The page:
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So.. I'm looking to start learning C++. I've touched on it before and I've touched on Lua before. I'm just bored with PHP/Javascript.

I might be "noobish" with this question, but since my laptop is 64bit, does that mean I have to install a 64bit compiler? If so, Could you point me to one?

If I don't need a 64bit compiler, why is 32bit / 64bit thrown around so often when I read websites?

I'm sorry as I never really knew why things happened, like the technical reason, I just knew what I had to do to make things work ( Regarding PHP/javascript).


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It depends on your platform. If you're on Windows, you should probably just download Visual C++ Express. If you're on Linux, then you probably already have an appropriate compiler installed (GCC). – Oliver Charlesworth Jun 23 '12 at 15:33
32 bit compilers will generate executables that work on both a 32 and 64 bit OS, so they're the more flexible choice. And I should add that most of the time a single compiler can do both depending on how you configure it. – Mark Ransom Jun 23 '12 at 15:36
I'm running Windows. Does a 32bit compiler work with a 64bit computer? – AlanPHP Jun 23 '12 at 15:37
MingW distributed by Stephan Lavavej is a very easy-to-install GCC distribution for any Windows. – Kerrek SB Jun 23 '12 at 15:41
up vote 1 down vote accepted

As you probably know on 64 bit versions of Windows you can execute both 64 bit and 32 bit applications. For this reason it doesn't really matter whether the compiler of your choice is a 32 bit or a 64 bit application.

What is more interesting is whether the compiler of your choice can generate both 32 bit and 64 executables or only one kind of them. The former are more versatile while the latter may take full advantage of a 64 bit architecture.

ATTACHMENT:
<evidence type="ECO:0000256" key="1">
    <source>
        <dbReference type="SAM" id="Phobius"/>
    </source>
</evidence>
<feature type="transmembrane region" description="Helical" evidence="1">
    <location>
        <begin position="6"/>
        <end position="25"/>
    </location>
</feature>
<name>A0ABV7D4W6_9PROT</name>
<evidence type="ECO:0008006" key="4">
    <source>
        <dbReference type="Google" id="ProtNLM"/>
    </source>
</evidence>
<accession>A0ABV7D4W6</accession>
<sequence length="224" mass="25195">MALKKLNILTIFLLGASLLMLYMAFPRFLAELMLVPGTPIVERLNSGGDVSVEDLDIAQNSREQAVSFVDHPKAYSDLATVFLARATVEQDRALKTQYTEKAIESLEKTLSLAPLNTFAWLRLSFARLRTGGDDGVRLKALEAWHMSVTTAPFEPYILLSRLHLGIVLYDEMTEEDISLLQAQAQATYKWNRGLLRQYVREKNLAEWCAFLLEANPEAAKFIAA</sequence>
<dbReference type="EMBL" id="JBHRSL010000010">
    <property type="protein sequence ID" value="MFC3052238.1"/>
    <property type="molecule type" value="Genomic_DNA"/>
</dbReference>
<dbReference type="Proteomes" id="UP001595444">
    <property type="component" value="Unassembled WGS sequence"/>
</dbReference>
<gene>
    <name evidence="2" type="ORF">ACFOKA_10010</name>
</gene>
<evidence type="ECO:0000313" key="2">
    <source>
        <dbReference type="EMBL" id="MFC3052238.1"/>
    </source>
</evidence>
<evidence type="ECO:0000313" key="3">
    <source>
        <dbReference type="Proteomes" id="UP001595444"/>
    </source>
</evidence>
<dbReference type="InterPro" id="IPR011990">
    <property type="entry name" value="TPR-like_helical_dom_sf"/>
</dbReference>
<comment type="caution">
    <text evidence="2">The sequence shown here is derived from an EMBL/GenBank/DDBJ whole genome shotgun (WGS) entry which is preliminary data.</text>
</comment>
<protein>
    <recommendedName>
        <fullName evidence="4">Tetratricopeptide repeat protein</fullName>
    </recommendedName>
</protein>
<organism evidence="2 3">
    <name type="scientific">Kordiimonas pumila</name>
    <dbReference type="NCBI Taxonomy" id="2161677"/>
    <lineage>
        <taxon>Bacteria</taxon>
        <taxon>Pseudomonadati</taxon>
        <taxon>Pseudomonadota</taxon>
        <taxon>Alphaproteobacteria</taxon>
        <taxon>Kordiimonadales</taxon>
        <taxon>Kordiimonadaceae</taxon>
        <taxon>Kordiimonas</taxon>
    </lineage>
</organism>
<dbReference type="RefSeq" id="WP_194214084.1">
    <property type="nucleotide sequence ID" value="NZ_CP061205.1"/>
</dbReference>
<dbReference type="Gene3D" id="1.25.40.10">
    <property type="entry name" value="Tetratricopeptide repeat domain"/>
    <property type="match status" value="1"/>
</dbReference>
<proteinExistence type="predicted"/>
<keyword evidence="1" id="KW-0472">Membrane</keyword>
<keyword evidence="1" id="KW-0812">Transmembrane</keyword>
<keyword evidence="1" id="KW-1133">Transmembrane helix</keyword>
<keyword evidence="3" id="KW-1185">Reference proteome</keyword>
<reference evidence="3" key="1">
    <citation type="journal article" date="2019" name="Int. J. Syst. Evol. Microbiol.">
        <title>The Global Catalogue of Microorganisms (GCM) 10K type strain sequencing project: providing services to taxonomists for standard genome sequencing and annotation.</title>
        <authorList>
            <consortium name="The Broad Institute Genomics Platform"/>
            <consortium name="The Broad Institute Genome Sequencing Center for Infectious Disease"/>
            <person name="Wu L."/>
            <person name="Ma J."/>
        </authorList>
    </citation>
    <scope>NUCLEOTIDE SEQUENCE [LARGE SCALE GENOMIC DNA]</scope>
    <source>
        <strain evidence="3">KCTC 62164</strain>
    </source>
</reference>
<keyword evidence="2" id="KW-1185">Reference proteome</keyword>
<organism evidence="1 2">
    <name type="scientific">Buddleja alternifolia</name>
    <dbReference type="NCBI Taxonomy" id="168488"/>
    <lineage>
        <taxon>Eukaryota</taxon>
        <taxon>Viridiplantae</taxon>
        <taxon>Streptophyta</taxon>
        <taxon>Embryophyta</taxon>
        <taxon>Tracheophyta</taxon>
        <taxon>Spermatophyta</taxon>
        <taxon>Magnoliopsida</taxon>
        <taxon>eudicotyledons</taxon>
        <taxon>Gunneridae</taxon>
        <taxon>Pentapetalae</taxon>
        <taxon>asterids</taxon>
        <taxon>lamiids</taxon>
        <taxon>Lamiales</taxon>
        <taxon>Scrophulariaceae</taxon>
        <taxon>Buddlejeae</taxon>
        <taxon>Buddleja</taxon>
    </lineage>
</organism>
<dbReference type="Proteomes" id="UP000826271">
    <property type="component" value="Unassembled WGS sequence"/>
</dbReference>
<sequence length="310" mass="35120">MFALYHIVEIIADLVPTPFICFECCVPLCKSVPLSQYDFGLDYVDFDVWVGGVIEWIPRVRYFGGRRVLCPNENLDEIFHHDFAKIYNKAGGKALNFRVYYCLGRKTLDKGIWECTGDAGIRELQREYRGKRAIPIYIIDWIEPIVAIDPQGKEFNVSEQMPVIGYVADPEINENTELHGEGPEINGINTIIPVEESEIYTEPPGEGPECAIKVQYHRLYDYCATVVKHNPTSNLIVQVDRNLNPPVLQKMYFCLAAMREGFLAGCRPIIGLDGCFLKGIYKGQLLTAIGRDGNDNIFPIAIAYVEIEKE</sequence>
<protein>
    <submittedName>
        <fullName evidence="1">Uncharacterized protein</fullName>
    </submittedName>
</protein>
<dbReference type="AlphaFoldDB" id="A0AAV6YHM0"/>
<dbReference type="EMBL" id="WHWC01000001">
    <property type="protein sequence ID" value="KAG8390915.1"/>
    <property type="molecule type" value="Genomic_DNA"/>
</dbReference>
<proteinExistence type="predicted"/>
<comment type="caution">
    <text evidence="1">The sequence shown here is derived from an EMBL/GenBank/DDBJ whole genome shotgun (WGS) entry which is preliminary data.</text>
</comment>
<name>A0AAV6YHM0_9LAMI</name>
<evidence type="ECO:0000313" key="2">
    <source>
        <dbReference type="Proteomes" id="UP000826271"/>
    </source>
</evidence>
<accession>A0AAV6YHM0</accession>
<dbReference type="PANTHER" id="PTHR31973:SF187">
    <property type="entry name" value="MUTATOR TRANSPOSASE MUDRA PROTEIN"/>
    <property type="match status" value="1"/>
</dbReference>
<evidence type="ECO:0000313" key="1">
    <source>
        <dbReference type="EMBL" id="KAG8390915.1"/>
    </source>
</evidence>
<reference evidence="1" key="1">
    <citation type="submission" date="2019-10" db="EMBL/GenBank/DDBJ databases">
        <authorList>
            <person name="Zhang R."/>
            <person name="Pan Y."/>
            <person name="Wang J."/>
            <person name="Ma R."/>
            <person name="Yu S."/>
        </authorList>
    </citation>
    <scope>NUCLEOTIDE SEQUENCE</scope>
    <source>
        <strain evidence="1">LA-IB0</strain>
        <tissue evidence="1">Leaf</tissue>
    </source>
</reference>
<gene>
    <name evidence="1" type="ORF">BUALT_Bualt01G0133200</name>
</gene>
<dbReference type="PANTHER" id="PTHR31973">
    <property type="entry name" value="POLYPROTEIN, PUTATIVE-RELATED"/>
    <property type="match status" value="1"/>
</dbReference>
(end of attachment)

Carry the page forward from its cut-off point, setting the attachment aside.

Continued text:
In your place I'd download Microsoft's Visual C++ Express, a free integrated environment which contains all you need to get started.

Note this compiler will only let you build 32 bit executables, but for a begginner like you say you are it shouldn't really matter.

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If you are using Linux, I highly recommend you gcc and clang. In Windows, i think the best compiler is Visual Studio.

Note: 32-bit compilers compile both in 32 and in 64-bit mashines, so you needn't worry.

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Visual Studio is not a compiler, it's an IDE. You can get MSVC (the compiler) without Visual Studio (the IDE) in for example the Windows SDK v7.1. – rubenvb Jun 23 '12 at 15:49
64-bit machines can run 32-bit code through virtualization. That is NOT the same thing as compiling to 64-bit. There are costs for running 32-bit on a 64-bit machine. – Cdaragorn Oct 29 '14 at 21:53

You can run a 32-bit compiler on a 64-bit machine, but you won't be able to compile native 64-bit executables or libraries with it. The terms are used a lot because 64-bit has benefits over 32-bit that can only be taken advantage of with a 64-bit compiler, such as an extended address space. Unless your application uses huge amounts of memory, though, it probably doesn't matter as much.

Since you're on Windows, your best bet is Visual C++ Express Edition. It's free, but doesn't include a 64-bit compiler by default. You can still add one, if you want to, but you'll need to install the Windows SDK, as explained here.

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"You can run a 32-bit compiler on a 64-bit machine, but you won't be able to compile native 64-bit executables or libraries with it." - why would the compiler being 32-bit limit its ability to generate the right format / opcodes etc in the object image it creates for a 64-bit program or library? I can't see any relationship. – Tony D Jun 23 '12 at 16:36
You're right, there's nothing keeping a 32-bit compiler from generating 64-bit binaries. My bad! – David Brown Jun 23 '12 at 16:45

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